Staffing considerations

The most essential roles in operating a grants strategy are managing the relationships with grant makers and producing grant applications and reports. These can be owned by the same person, but there are two separate priorities within this role. It is also possible to outsource the production of grant applications and reports. 

Grants Manager: The Grant Manager serves as an essential member of the fundraising team by aligning the grant program with the organization’s overarching fundraising plan. This position assists the executive team in developing strong concepts for the solicitation of new opportunities, manages grant writing projects, monitors progress, develops reports, and stewards relationships with grant funders. Key performance indicators include revenue growth through grant acquisition and grant renewals.

Organizations with an in-house Grants Manager often do not need to outsource grant writing and reporting. However, sometimes the volume of applications and reports requires additional support. In this case, the Grants Manager would select a contractor and manage that contractor.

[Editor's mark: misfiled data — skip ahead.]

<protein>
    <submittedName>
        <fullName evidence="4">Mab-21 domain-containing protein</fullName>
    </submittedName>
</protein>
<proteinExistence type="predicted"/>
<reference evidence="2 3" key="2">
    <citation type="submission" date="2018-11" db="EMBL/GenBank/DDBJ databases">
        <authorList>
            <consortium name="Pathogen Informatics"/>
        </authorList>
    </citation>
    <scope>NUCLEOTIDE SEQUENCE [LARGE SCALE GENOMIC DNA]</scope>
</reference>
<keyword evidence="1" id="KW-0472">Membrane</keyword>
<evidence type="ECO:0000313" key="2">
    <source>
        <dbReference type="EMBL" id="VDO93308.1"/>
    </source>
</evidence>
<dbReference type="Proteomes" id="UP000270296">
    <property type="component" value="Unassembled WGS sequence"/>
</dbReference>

Click Here for Seed’s Job Description repository.

Additional Resources: Do you want to spend more time on this?

10 min: Review Seed’s Logic Model template

20 min: Review Seed’s LOI template

2 hours: Complete Seed’s Grant Portfolio template to manage your grant pipeline

15 hours: Use Seed’s Common Grant Language Sourcebook to build and organize your boilerplate grant language

About Seed

Seed is a community of professional fundraisers and nonprofit leaders who strengthen and scale culture-building institutions in the social sector. Seed’s consulting team has supported REDF’s portfolio since 2019.